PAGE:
The Financial Supervisory Service announced on March 1 that the domestic banking sector’s non-performing loan (NPL) ratio reached 1.71% at the end of last year, 0.16 percentage points higher than a year ago. As of the end of September 2015, U.S. commercial banks recorded a NPL ratio of 1.59% and that of Japanese banks was 1.53%.
Specifically, the amount of Korean banks’ NPLs increased 4.3 trillion won year on year to end up at 28.5 trillion won at the end of December last year. 92.6% of the total, 26.4 trillion won or so, was corporate credit whereas household credit and credit card-based ones were limited to approximately 1.9 trillion won and 100 billion won, respectively. The size of the non-performing household loans decreased 300 billion won from a year earlier.
The ratio of non-performing business loans rose by 0.33 percentage points to 2.42% between the end of 2014 and the end of last year and by 0.51 percentage points compared to the end of the third quarter of last year. The construction and shipbuilding sectors showed especially high ratios, 4.35% and 12.92% to be specific.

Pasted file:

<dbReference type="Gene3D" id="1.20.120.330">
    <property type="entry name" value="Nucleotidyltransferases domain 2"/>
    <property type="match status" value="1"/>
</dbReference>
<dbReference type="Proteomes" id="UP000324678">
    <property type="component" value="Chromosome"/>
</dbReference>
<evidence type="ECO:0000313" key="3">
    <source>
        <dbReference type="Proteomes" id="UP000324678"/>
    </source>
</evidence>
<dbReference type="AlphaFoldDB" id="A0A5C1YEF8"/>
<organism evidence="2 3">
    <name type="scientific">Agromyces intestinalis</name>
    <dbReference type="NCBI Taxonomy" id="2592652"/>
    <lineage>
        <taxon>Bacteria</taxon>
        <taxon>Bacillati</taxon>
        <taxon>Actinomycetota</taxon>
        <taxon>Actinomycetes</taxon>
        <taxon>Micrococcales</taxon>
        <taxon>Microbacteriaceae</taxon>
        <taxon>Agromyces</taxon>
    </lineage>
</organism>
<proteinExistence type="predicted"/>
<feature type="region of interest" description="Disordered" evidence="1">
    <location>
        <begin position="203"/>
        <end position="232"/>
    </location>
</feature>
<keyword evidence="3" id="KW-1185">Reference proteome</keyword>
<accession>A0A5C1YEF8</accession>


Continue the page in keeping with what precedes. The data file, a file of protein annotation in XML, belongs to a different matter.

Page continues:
By company size, large corporations posted 3.45%, 1.17 percentage points higher than a year earlier, while small and medium enterprises’ figure dropped by 0.31 percentage points to 1.63%. Households’ figure and that related to credit cards fell from 0.45% to 0.35% and from 1.17% to 1.14%, respectively. By bank, the Korea Development Bank (4.55%), the Export-Import Bank of Korea (3.29%) and NH Bank (2.27%) showed higher NPL ratios.
Last year, the amount of new NPLs increased by 2.9 trillion won to 26.5 trillion won. 88.1% of the total, equivalent to about 23.4 trillion won, was generated in the corporate sector with an increment of 4.1 trillion won. The amount of new non-performing household loans decreased 1.1 trillion won to 2.7 trillion won and the amount of the bad loans disposed of by banks last year decreased 2.8 trillion won from a year ago.